The theme park was divided into several major districts. A hierarchy of signs was established to first lead visitors toward a specific district, and once there, toward a distinct destination. The 1,000 sign system includes large freeway signs, major and minor road directionals, regulatory signs, gateways, and bus graphics.

The firm up until doing Disney signs was best known for its work on the design and signage for the 1984 Olympics in Los Angeles, which featured similarly bold color palettes as the ones chosen for WDW. It was how they attracted the attention of the Walt Disney Company in the first place with so many Disney executives and Imagineers living in Los Angeles.

As for the colors on WDW traffic signs, according to designer Deborah Sussman, the firm drew inspiration from the big cheese himself, Mickey Mouse. The black, red, and yellow colors used on the signs were chosen to mimic the color palette of Mickey Mouse.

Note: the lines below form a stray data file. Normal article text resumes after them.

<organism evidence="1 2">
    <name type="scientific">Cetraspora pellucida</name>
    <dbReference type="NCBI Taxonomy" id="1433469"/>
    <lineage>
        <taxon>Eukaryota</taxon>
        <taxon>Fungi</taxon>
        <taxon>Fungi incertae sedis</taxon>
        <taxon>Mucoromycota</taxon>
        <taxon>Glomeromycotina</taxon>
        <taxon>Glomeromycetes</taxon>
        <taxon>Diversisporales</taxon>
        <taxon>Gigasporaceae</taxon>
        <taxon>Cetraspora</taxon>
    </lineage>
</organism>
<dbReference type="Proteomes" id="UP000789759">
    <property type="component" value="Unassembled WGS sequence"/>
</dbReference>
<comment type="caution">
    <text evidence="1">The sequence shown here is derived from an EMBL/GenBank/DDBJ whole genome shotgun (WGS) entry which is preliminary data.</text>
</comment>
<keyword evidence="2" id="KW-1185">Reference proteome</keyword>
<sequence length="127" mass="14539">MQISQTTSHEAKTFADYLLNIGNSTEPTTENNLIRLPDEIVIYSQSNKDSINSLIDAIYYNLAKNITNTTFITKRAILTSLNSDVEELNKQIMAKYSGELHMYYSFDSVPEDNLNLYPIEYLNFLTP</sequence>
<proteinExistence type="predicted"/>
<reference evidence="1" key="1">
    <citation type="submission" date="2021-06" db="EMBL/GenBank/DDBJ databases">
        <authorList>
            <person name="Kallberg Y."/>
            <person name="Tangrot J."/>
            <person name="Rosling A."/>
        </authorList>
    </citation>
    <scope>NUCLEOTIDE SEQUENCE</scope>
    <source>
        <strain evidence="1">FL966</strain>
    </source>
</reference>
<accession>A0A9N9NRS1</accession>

The signs were further fleshed out with complimentary colors which are colors that lie on the opposite side of the color wheel. Red’s complementary color is green, and yellow’s complementary color? Purple.

Using those complementary colors makes the signs easier to read and, of course, a sign that was prominently black would be difficult to read at night. A traffic sign that was primarily yellow would be difficult to see clearly during the day and one that was largely red would detract from warning signs that were red.

Different colored flags were put out around the property to survey guests to see which color they best remembered. Apparently the purple and red flags had a higher instance of being clearly recalled and that helped confirm the final color choices.